Letters, October 22 2021

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Passing place markers needed on Carradale road

It was great to speak to my constituents in Carradale on my latest visit to the village last Saturday.

Many residents mentioned the need to cut the grass verges, especially at junctions, for safety reasons. I have contacted Argyll and Bute Council’s roads management about this on numerous occasions and will continue to do so.

I have also been in contact with East Kintyre Community Council about the state of signs at passing places in the area. There are roughly 80 passing places, some with no signs, some with old and badly deteriorated posts and some with new signs.

With the increase in use of many East Kintyre roads, it makes sense to have clearly marked passing places.

With more and more people working from home, fit-for-purpose broadband speeds and mobile phone coverage is not just a luxury, but an essential tool for day-to-day life. I have been lobbying BT Openreach and local and national governments for more digital investment in our rural ward.

I will continue to work day-in and day-out for our area, making sure voices in Kintyre and the islands are heard.

Councillor Alastair Redman, Kintyre and the Islands.

Breast Cancer Now warns of ‘loneliness legacy’

As a clinical nurse specialist on Breast Cancer Now’s helpline, I’m acutely aware of the shattering impact of the Covid-19 pandemic on the emotional wellbeing of people with breast cancer.

News of a diagnosis can be a lonely experience and the pandemic has, at times, exacerbated this, denying people the chance to be with loved ones.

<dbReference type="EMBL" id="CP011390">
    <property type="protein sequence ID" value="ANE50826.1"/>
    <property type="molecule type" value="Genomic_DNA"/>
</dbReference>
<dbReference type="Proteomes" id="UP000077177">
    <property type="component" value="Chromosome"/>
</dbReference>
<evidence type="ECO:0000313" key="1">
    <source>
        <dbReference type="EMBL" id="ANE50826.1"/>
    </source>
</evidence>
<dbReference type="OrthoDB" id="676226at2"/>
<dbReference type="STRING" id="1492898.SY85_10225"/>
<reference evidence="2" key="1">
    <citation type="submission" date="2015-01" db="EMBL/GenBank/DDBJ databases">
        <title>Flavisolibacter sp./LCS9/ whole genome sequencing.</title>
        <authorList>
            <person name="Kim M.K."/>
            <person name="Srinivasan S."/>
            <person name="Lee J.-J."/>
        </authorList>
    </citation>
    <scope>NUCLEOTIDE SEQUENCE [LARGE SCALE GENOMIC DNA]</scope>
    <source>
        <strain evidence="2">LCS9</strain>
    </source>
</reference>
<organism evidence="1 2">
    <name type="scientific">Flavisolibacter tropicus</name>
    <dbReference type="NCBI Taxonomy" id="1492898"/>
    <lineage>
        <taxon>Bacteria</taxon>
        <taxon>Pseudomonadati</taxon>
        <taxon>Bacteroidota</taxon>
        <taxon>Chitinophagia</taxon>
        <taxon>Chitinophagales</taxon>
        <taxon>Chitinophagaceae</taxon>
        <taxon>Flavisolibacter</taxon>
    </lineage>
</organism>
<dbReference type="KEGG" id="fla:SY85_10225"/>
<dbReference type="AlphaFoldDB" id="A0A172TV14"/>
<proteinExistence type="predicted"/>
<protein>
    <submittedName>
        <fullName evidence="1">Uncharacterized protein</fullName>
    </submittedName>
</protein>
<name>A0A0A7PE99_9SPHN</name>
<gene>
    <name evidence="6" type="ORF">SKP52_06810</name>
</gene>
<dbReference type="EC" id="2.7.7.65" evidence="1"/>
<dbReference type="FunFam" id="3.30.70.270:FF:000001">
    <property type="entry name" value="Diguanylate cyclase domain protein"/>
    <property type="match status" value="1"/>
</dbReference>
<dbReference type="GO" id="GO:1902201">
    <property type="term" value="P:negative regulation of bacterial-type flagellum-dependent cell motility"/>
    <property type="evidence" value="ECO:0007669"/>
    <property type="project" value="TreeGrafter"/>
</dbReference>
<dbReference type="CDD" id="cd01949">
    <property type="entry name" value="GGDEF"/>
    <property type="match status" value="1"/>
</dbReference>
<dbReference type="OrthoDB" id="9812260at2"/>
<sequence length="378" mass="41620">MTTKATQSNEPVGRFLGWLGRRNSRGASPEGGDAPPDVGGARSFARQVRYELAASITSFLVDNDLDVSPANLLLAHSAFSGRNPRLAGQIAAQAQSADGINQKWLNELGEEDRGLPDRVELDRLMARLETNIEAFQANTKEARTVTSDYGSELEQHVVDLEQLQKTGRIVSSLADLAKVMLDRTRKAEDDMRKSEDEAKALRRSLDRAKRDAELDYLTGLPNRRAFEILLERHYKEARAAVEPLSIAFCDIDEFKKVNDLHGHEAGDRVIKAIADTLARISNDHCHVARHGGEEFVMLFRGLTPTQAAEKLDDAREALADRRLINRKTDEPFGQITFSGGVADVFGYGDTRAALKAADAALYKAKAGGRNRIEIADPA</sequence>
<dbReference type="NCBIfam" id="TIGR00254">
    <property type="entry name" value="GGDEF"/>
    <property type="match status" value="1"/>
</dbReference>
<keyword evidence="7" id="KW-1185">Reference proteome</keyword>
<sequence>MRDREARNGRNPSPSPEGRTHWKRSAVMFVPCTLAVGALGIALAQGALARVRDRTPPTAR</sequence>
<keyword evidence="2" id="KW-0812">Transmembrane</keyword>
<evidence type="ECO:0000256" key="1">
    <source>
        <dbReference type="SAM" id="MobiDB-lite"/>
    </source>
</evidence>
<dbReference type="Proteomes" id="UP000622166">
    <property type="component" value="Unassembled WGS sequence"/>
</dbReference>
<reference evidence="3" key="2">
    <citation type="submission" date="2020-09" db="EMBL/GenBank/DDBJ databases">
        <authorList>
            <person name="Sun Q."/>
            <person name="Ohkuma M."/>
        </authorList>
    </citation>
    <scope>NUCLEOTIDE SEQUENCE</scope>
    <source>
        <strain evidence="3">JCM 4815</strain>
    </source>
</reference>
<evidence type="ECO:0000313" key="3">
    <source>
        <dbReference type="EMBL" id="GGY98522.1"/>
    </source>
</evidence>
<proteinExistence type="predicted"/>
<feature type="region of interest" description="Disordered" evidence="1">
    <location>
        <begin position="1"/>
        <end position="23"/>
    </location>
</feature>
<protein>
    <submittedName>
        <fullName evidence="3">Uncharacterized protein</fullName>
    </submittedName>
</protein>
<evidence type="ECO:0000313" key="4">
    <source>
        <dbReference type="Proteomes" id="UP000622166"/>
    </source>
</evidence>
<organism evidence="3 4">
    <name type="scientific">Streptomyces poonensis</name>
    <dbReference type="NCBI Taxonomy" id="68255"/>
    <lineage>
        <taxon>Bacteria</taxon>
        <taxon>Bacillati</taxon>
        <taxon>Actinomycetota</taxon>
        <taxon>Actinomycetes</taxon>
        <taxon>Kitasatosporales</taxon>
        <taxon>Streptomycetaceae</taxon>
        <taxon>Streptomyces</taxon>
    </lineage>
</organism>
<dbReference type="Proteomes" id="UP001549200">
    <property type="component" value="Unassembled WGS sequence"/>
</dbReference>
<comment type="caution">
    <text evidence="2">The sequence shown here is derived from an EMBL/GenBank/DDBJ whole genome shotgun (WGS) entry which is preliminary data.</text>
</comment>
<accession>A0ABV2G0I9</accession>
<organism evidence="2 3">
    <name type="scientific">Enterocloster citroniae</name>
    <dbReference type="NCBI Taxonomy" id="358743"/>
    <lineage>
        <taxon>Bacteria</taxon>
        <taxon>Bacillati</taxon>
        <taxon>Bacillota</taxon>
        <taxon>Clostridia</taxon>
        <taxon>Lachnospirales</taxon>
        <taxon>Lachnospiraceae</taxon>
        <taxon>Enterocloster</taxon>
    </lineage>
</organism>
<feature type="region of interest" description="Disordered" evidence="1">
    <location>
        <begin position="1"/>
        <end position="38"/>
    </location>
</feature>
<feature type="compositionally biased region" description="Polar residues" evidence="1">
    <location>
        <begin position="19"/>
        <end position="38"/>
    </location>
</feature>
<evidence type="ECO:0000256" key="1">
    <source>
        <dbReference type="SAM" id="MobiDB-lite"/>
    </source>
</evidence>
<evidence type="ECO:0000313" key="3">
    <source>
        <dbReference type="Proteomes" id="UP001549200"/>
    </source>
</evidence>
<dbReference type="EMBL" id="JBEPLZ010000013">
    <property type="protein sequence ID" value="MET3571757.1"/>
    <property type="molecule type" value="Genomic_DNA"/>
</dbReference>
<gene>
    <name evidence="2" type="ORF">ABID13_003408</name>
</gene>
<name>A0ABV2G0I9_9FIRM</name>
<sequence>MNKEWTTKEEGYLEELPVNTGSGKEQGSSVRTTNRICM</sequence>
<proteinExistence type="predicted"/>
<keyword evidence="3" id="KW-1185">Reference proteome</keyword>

We’ve seen a sharp rise in calls to our helpline and emails to our Ask Our Nurses service from people struggling emotionally. Many say the loneliness they’ve felt living with breast cancer during the pandemic has been the hardest emotional impact to cope with and that it has negatively impacted their mental health.

As many of us look ahead to a ‘new normal’ beyond the pandemic, we must acknowledge the loneliness legacy facing people who’ve lived with breast cancer through the pandemic and commit to addressing it.

This Breast Cancer Awareness Month, we want to remind everyone affected by breast cancer that we’re always with you, in every way we can.

Thanks to support from players of People’s Postcode Lottery, our online support services are one click away for anyone after a breast cancer diagnosis.

Whether you’re a younger woman, adjusting to life after treatment, or living with incurable secondary breast cancer, our tailored support provides a confidential, safe space to connect with others and access specialist information.

Find out more about Younger Women Together, Moving Forward, Someone Like Me, and Living With Secondary Breast Cancer at breastcancernow.org/online-services

Jane Murphy, Breast Cancer Now clinical nurse specialist.